Escape from Violence: Still a perilous journey for refugees
Some 35 years ago, Astri Suhrke and her colleague Aristide Zolberg discovered a common interest in refugee matters. She was working on Afghanistan, Zolberg on the Horn of Africa and what he called ‘competitive state formation’ between Ethiopia and Eritrea. What at the outset seemed like very different cases had on crucial thing in common: Both cases produced a large number of refugees. Suhrke and Zolberg started working on a new project together, and were soon joined by Sergio Aguayo.
The cooperation resulted in the book ‘Escape from Violence’. The book soon became a classic, is still being sold and frequently cited. On April 12, it is centre stage at the conference ‘Escaping Violence’ at the New School for Social Research in New York, where Zolberg was a professor.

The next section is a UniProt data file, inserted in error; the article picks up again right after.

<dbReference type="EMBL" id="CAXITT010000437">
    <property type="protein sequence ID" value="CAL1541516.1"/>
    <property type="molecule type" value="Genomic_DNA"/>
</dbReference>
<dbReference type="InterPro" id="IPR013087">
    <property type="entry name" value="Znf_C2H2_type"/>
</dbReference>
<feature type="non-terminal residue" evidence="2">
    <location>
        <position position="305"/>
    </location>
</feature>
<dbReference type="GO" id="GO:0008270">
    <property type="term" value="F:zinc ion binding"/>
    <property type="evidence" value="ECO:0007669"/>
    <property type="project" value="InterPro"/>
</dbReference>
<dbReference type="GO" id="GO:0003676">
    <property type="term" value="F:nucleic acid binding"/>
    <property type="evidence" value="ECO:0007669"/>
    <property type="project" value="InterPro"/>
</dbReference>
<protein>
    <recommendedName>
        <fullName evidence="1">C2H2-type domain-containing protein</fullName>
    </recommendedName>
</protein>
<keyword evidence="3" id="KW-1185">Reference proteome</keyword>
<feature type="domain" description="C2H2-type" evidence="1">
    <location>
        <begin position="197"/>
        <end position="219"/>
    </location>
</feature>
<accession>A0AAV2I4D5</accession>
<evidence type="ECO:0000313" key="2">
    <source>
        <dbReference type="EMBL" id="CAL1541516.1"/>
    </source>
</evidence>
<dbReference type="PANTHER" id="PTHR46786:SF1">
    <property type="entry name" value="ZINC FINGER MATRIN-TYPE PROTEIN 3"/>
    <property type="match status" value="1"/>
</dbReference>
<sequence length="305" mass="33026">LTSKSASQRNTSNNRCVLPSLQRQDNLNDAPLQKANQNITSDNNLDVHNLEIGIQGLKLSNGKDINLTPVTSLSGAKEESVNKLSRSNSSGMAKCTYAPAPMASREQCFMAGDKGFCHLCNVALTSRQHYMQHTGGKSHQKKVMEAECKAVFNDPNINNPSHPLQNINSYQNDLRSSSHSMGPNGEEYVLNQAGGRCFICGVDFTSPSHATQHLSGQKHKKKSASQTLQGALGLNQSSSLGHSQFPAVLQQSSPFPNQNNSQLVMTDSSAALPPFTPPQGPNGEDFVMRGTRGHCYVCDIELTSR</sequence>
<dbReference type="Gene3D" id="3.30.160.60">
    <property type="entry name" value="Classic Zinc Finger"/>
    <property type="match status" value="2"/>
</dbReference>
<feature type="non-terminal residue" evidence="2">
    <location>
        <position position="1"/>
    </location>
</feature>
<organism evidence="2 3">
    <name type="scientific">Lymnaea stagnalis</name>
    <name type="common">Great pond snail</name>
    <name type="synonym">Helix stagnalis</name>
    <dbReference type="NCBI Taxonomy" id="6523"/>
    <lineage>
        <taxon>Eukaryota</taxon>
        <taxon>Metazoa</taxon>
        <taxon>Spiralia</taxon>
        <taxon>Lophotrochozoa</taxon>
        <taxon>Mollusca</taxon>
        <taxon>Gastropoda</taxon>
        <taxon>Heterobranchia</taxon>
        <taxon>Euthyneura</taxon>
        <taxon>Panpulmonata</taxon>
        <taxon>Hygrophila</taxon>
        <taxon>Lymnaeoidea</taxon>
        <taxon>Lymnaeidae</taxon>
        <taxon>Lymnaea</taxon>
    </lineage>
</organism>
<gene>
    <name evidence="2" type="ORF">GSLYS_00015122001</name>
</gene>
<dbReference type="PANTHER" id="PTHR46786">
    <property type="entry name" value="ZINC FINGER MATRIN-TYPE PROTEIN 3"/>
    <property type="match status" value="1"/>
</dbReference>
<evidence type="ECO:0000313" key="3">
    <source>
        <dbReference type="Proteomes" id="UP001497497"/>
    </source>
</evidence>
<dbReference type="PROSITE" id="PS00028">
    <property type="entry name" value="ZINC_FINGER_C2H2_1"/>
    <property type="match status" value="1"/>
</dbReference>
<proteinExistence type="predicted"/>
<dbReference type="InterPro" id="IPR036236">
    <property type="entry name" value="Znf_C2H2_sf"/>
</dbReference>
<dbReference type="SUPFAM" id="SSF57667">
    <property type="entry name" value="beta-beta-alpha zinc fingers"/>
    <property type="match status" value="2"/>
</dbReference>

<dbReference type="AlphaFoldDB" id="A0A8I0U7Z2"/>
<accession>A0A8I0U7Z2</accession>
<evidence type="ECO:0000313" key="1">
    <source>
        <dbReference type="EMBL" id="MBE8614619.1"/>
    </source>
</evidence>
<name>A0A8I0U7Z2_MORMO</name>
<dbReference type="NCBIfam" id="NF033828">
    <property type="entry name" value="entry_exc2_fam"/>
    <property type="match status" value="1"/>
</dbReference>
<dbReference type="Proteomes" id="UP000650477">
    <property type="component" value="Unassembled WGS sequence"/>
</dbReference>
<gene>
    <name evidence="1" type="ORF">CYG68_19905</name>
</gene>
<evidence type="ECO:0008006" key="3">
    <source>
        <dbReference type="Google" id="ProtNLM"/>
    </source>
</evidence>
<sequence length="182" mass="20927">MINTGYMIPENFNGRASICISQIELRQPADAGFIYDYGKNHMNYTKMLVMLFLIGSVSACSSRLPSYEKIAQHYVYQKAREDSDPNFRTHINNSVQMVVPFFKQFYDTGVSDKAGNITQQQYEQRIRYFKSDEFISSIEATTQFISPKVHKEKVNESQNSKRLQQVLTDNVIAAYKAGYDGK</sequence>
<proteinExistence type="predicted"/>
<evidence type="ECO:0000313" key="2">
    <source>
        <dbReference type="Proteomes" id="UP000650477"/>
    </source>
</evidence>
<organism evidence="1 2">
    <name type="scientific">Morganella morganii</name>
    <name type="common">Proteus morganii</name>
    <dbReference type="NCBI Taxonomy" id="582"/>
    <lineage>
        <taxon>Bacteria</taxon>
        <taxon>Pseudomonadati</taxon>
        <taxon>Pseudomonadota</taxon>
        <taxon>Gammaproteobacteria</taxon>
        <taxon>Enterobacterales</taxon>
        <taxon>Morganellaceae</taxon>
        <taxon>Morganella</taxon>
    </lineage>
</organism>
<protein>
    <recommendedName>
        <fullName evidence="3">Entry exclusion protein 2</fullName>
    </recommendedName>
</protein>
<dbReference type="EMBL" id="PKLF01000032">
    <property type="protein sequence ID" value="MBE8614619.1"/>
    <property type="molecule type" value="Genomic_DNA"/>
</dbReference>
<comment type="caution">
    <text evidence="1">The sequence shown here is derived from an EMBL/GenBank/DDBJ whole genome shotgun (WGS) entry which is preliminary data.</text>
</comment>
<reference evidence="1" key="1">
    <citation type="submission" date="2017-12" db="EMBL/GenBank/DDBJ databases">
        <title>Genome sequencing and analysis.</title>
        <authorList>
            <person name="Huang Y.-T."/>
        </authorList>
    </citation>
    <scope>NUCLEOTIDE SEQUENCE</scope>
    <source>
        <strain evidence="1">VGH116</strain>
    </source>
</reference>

How can a book about the refugee crisis of the 1970s and 1980s be just as relevant today? In this interview, CMI researcher Astri Suhrke talks about the questions that inspired the book, what has changed and what has not, and what can be done.
-What inspired your work with the book? What were the most prominent characteristics of refugee flows back then, and what were the main challenges?
-The book starts with one, deceptively simple question: Why are there refugees? That leads to further questions: Why do refugees sometimes come in a flow, and sometimes in a trickle? Why, and under what conditions, do they return?
We started asking these questions in the late 1970s. This was the time of the “boat-people” from Vietnam, but also large movements of people over land, from Laos and Cambodia, in response to the end of what is usually called the Vietnam war. At the time, few people asked the “why” question, which to us was critically important. By the early 1980s, we had organized our thoughts into an analytical framework of sorts. We now looked to patterns of social conflict and change, and – importantly – their international and transnational dimensions as principal causes of various types of refugee movements. Understanding causes, we argued, was essential to identifying appropriate responses. For instance, refugees from certain kinds of conflicts such as revolutionary change and ethnic cleansing are very unlikely to return. In these cases, an international formula for shared resettlement is necessary.